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National Post: “Mosque says to avoid Western holidays” [Updated]

It seems that only a handful of wingnut blogs (which I find amusing for the same reason I find the TV show COPS amusing; namely that nothing’s funnier than other people under stress) are covering this National Post piece, but since fundies of all stripes annoy me, I thought it would be worthy of mention on a more level-headed blog:

A Toronto mosque is telling Muslims not to say “Happy Thanksgiving” or invite friends into their homes for turkey dinner on the holiday weekend.

The Khalid Bin Al-Walid Mosque says to “avoid participating” in dinners, parties or greetings on Thanksgiving because it is a kuffaar, or non-Muslim, celebration.

A two-part article on the mosque Web site says Muslims should also “stay completely away” from “Halloween trick-and treat nonsense,” Christmas, New Year’s, anniversaries, birthdays and Earth Day.

(Earth Day? Well, there’s one holiday on which mosque and the more right-wing blogs see eye-to-eye.)

“How can we bring ourselves to congratulate or wish people well for their disobedience to Allah? Thus expressions such as:Happy Thanksgiving, Happy Birthday, Happy New Year, etc, are completely out,” it says.

In 2003, the Khalid mosque, which mainly serves the Toronto Somali-Canadian community, apologized for a newsletter that compared wishing someone a Merry Christmas to congratulating a murderer.

At the time, a junior employee was blamed for the slight, but the mosque’s Web site has since posted similar edicts covering not only Christmas but also virtually every other Western celebration.

I couldn’t find the reference to Thanksgiving in casual search of the mosque’s site, but that doesn’t mean I didn’t find some interesting (and unintentionally funny) reading in its “Questions and Answers” pages:

  • Movies are right out. “No Muslim can doubt that the cinema that exists nowadays is a house of sin, which spreads images of that which Allaah has forbidden, pictures of women who are clothed yet naked, walking with an enticing gait. Indeed in many cases it propagates and promotes sinful sexual relationships between men and women. This is in addition to the music and songs, and the films of crimes that corrupt society. It is haraam to spread and propagate each of these things, so how about if they are combined?”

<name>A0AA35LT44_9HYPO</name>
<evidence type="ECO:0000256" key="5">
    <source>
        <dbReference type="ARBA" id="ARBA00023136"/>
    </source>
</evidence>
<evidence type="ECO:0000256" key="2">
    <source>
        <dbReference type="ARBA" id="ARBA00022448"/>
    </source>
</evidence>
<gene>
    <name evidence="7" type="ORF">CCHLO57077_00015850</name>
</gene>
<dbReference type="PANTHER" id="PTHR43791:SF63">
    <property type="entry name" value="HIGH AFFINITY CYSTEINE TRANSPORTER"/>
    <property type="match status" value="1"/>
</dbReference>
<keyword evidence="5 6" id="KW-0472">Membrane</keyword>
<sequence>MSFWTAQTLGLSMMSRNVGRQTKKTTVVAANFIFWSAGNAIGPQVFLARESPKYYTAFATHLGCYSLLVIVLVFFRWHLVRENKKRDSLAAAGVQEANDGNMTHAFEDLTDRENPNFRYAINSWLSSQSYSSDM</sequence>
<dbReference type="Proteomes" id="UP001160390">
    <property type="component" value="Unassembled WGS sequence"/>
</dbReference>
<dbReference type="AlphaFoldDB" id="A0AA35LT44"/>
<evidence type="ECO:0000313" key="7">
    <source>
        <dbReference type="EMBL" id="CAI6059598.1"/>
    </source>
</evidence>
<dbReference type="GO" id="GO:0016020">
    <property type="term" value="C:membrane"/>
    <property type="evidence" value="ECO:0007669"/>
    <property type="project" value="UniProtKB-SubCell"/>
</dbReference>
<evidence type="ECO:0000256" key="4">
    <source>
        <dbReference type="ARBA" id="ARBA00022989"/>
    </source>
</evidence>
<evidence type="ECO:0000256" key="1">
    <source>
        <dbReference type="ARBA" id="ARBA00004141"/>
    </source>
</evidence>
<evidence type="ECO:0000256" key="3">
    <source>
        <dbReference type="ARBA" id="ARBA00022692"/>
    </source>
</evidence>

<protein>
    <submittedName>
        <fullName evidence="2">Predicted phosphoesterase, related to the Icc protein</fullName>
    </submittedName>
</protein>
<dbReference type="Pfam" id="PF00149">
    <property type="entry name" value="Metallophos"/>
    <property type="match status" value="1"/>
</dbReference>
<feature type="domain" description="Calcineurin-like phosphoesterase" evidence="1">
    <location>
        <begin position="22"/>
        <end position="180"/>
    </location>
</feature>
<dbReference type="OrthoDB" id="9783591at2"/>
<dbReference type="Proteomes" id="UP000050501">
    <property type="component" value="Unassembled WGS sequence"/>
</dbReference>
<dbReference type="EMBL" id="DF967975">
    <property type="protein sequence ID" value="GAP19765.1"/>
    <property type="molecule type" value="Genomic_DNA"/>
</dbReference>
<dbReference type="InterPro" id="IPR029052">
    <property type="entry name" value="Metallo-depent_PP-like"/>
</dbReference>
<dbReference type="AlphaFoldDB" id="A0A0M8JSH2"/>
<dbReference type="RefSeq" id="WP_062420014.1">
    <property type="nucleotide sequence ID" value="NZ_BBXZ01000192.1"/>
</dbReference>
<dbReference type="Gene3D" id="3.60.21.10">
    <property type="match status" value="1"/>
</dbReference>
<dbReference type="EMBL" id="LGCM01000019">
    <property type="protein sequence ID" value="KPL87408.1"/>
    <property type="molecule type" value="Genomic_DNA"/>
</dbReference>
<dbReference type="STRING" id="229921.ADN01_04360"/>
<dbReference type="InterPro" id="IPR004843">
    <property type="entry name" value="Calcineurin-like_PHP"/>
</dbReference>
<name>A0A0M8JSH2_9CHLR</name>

• A little more reasonable on circumcision: “Circumcision is prescribed for both males and females. The correct view is that circumcision is obligatory for males and that it is o­ne of the symbols of Islam, and that circumcision of women is mustahabb but not obligatory.”
  • You are not allowed to “send yourself email”, to coin a phrase.
  • The sharif don’t like it when you rock the casbah. “If singing is accompanied by musical instruments then it is haraam to do it or to listen to it, whether it is done by a man or a woman…If they are free of musical accompaniment, and are done by a man and contain good and beneficial meanings, then they are permissible, but o­ne should not listen to them too much.”
  • Someone had to ask if sex-change operations were allowed? Maybe they wanted to be sure.
  • Writing fiction: not allowed. “Firstly, as for writing these novels, which is lying; lying cannot be avoided if o­ne is to write in an attractive and compelling manner about things that do not exist…Secondly, it is a waste of time. People are deceived by the idea of ‘free’ time, for it is o­ne of the things about which they will be questioned o­n the Day of Resurrection.”
  • Not just belly piercings, but belly sleeping. “Do not lie like this, for this is how the people of Hell lie.”